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1/2. Allergic contact dermatitis to mango flesh.

    A 22-year-old white female student presented to the Emergency Department with a 2-day history of patchy pruritic erythema of the face, neck, and arms with periorbital edema. The eruption began as an isolated patch of nasal erythema, with subsequent extension to involve the entire face. Within 2 days, fine pinpoint papules were noted on the face, anterior chest, neck, and upper extremities. Periorbital edema was present without intraoral abnormalities or laryngeal changes. An erythematous, mildly lichenified plaque was noted on the ventral left wrist. The past medical history was significant for two similar, milder episodes of allergic reactions of uncertain etiology occurring within the previous 2 months. The previous eruptions resolved after treatment with oral loratodine and topical fluocinonide cream 0.05%. The patient denied any history of contact urticaria or new household or personal hygiene contactants, although she did report frequent ingestion of peeled mangoes. Her brother had a history of eczematous dermatitis. In the Emergency Department, the patient was administered intravenous diphenhydramine and a single 50 mg dose of oral prednisone. She continued treatment with a 5-day course of prednisone, 50 mg daily, with loratodine, 20 mg daily, and diphenhydramine as needed; however, no symptomatic improvement was seen over 4 days. She was then advised to restart fluocinonide cream twice daily. Patch testing was performed to the North American Contact dermatitis Group Standard Series utilizing methods of the International Contact dermatitis research group with Finn chambers. Mango skin and mango flesh harvested 5 mm below the skin surface were also placed in duplicate and tested under Finn chambers. Positive (1 ) reactions were noted to nickel and p-tertbutylphenol formaldehyde resin, and bullous reactions were found to mango skin and surface flesh in duplicate (Fig. 1). Complete avoidance of mango led to resolution of the initial eruption. The clinical relevance of nickel and p-tertbutylphenol formaldehyde resin was thought to be associated with the wrist lesion immediately below a glued portion of a wristwatch strap and metal clasp.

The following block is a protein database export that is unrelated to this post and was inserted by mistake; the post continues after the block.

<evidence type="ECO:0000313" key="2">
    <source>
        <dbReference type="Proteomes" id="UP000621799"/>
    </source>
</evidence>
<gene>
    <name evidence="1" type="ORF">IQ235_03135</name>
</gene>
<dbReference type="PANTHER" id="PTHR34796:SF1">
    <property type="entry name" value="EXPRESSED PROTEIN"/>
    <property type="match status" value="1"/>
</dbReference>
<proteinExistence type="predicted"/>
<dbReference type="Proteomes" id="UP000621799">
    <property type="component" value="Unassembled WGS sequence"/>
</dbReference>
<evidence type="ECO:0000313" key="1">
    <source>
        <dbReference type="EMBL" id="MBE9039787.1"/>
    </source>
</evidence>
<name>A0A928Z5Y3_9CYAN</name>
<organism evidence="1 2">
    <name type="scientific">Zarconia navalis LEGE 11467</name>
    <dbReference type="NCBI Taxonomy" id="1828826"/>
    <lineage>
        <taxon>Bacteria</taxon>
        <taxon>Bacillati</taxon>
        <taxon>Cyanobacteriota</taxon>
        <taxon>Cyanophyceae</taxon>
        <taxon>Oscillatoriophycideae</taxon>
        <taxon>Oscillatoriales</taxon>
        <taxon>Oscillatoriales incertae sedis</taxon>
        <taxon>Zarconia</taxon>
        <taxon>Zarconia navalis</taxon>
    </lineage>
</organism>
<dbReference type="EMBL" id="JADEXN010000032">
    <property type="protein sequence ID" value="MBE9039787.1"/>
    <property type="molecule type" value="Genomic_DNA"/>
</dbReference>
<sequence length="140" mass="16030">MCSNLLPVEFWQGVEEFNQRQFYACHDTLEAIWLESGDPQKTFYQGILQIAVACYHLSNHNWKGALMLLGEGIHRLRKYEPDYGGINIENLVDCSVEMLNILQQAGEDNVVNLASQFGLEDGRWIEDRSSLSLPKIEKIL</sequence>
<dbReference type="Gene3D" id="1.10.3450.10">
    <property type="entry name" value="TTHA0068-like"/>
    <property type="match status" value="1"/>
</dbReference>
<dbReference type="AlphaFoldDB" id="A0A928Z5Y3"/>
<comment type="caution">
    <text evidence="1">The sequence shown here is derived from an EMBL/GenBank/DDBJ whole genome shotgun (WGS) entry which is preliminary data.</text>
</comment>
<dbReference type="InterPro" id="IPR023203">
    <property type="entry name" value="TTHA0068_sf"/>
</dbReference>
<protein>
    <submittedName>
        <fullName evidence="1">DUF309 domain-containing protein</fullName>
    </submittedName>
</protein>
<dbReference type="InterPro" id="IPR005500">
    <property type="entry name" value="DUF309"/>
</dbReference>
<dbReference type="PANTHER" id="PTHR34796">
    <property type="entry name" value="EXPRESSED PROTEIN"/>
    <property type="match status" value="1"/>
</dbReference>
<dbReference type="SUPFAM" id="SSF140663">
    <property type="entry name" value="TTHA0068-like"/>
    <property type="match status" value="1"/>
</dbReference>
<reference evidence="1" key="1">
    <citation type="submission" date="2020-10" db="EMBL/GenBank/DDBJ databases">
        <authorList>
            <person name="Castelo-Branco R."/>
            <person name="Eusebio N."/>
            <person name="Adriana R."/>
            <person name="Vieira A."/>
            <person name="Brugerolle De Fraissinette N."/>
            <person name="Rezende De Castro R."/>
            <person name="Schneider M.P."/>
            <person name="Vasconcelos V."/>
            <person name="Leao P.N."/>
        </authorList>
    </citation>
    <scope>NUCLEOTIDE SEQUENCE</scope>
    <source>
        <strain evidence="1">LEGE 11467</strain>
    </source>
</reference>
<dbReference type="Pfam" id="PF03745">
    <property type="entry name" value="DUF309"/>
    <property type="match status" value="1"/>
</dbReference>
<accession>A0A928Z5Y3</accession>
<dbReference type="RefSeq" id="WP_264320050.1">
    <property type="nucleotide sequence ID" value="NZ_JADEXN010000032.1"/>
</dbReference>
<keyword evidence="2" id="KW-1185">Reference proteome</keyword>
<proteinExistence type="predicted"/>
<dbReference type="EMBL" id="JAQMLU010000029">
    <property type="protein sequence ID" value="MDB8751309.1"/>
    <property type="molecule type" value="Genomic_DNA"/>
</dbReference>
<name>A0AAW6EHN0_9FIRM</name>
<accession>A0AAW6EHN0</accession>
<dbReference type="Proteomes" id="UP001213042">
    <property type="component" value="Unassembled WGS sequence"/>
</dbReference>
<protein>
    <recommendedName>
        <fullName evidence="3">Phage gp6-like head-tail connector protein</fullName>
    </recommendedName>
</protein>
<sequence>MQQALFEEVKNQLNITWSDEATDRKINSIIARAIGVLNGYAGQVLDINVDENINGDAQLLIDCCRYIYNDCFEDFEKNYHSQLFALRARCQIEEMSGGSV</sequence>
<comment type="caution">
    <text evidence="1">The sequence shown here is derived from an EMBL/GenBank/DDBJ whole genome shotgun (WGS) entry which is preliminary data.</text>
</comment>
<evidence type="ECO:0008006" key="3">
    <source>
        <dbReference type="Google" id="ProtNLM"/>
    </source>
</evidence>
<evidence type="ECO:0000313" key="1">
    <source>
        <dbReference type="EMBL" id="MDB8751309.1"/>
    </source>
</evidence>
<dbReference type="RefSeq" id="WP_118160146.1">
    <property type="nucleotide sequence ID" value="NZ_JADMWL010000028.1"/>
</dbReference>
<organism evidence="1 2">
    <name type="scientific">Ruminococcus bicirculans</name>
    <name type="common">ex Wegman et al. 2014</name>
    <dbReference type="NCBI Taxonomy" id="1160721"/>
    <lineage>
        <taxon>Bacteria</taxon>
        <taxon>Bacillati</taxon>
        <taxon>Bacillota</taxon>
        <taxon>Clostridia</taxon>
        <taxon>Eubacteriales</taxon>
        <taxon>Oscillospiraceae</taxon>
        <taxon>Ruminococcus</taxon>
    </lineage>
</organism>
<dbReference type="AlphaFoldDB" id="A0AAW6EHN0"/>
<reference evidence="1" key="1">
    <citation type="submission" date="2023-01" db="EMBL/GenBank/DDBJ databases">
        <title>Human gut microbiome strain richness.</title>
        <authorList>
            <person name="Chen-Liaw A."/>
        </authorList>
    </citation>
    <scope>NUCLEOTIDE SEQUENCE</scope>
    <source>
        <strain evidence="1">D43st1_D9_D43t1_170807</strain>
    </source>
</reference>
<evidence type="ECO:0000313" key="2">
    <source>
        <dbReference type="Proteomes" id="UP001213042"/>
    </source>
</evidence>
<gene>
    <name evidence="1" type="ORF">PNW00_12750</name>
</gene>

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2/2. Mango dermatitis: allergic contact dermatitis to mangifera indica.

    Mango dermatitis' is the common term given to allergic contact dermatitis to the sap or skin of the fruit of mangifera indica. Four patients presented with urticaria and eczematous rash following exposure to mangoes or the trees. Patch testing with diluted sap, crushed leaf, crushed stem and fruit skin was strongly positive.
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